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Marcel Proust, like his fellow modernist icons, Kafka and Joyce, produced a literature which is entirely personal, devoid of the kind of universality which had, up until their time, characterized the Western Canon.  If it is a coincidence, it is a revelatory one, that the key moment in Swann's Way, if not in all of In Search of Lost Time, comes with a perversion of the Communion.  A bite of madeleine and a sip of tea sends Proust's narrator/Proust reeling back through the years, turns him entirely inwards, and inundates him with personal memories and feelings.  During this reverie, Proust's older self essentially communes with his younger self, or selves.  Here we have the individual, whole unto himself, needing only his own feelings and memories to find those things which give his life meaning.

This stands thousands of years of the Judeo-Christian tradition on its head.  It has been the dream of Western man, and a noble one, that we might rise beyond purely personal concerns and achieve something together as a species, achieve one day a kind of godhood ourselves.  In no small part, it is this shared dream, and its requirement of communality, which has led us to create the liberal protestant capitalist democratic institutions which have made possible social progress over the past several centuries.  Though these institutions vindicate individual rights, they are focussed on the ways in which men can co-exist and work together.  Each in its own way is premised on the Golden Rule : Do unto others as you would have done unto you.  Each of us, as individuals, will reap the benefit of the general adherence to this stricture, but it is primarily concerned with how we behave towards others.  Similarly, during the Communion we turn not inwards but outwards, remembering the sacrifice that Christ made, taking our sinfulness upon himself, that we might approach closer to God.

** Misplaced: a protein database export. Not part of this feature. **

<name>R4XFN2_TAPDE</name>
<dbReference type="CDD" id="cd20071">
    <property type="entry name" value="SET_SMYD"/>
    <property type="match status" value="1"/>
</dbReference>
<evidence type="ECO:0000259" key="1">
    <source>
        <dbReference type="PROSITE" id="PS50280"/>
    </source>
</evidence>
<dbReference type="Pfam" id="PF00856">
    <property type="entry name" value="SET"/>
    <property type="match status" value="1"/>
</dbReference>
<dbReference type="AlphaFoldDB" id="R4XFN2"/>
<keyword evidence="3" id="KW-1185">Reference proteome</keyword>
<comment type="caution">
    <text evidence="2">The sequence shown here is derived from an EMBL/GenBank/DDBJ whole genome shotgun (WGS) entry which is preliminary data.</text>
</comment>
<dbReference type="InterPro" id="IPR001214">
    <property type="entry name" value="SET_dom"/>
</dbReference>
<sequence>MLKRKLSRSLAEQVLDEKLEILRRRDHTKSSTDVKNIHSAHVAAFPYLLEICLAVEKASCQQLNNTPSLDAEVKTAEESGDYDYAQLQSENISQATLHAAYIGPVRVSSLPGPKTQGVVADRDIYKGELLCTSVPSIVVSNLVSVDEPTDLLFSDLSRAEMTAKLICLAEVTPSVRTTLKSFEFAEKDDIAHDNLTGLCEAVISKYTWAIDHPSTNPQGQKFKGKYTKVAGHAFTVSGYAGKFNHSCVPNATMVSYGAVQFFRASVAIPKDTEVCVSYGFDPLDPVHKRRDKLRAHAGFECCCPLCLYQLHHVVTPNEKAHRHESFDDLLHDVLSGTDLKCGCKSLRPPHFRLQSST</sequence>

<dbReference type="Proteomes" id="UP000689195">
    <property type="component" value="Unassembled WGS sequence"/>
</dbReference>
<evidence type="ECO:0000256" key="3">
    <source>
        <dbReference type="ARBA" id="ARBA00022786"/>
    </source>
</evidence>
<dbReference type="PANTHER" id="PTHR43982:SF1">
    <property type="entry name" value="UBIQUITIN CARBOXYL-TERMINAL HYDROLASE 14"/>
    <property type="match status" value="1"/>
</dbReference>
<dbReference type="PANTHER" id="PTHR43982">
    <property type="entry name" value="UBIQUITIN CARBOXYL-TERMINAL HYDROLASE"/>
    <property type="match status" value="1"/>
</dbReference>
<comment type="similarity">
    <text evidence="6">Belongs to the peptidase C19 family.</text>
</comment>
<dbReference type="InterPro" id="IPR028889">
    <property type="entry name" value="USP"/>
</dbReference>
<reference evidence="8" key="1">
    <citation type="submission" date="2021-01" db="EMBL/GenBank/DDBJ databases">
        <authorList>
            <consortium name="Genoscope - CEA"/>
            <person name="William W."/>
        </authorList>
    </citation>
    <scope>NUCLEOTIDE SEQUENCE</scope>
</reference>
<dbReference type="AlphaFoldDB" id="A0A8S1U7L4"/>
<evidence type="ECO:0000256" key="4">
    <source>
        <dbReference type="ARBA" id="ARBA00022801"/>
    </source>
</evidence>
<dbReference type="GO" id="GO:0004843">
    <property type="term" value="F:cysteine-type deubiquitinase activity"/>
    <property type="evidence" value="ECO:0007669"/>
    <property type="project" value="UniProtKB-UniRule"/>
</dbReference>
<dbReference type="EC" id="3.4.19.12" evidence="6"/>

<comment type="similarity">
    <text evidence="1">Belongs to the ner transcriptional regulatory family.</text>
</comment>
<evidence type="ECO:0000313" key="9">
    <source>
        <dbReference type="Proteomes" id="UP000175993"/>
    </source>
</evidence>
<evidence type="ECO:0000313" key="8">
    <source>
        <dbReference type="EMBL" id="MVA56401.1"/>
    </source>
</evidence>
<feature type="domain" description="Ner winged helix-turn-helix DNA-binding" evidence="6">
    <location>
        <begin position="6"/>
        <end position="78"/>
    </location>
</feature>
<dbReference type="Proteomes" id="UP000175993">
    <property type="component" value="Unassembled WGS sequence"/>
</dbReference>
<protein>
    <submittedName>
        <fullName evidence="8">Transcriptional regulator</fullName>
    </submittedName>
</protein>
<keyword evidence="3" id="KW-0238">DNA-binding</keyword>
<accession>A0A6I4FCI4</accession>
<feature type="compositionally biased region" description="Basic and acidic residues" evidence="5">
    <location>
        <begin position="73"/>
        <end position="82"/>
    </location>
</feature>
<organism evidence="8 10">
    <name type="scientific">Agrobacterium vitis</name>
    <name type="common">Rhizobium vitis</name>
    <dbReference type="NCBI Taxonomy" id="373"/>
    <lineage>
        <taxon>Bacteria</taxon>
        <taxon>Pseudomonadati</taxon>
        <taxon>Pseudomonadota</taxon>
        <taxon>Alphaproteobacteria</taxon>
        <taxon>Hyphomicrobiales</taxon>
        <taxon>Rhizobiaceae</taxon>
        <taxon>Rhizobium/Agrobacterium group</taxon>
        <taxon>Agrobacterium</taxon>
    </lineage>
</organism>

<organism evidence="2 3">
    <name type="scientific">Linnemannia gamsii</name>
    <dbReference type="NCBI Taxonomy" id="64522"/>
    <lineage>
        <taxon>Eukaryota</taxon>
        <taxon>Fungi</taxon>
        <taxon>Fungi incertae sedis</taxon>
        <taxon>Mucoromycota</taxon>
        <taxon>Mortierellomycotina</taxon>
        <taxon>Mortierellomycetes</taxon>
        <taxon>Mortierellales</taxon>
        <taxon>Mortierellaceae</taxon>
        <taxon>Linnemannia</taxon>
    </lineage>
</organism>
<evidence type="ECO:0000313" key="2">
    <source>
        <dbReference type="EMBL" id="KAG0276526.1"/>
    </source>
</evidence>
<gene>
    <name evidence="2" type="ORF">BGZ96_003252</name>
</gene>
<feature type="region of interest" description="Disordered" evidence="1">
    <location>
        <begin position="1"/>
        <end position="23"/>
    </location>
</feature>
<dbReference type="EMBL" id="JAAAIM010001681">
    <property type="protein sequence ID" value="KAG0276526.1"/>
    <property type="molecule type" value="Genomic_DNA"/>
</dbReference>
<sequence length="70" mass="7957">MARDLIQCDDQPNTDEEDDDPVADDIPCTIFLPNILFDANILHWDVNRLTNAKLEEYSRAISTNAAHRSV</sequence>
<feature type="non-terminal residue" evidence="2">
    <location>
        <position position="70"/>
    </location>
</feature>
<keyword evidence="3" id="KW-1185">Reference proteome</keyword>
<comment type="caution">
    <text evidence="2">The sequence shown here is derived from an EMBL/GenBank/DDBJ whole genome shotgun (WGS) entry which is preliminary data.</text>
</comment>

It is unsurprising then that the 20th Century, with Proust (and Darwin and Nietzsche and Freud and Marx and Joyce) leading the intellectual way, saw the near collapse of Judeo-Christian tradition and Western institutions and a descent into barbarism, as people acted out the ideas of the vanguard, with every man seeking only his own self interest.  What is surprising is that so many chose to listen to the utter blather of such men.  And none of those men, bizarre as they generally were, made a more unlikely prophet than Proust.

A truly curious conceit animates the cult of Proust, the belief that the very characteristics which made Marcel Proust so completely aberrant, also made him uniquely perceptive about the human condition. Here's how de Botton puts it :

    The magnitude of Proust's misfortunes should not be allowed to cast doubt on the validity of his
    ideas.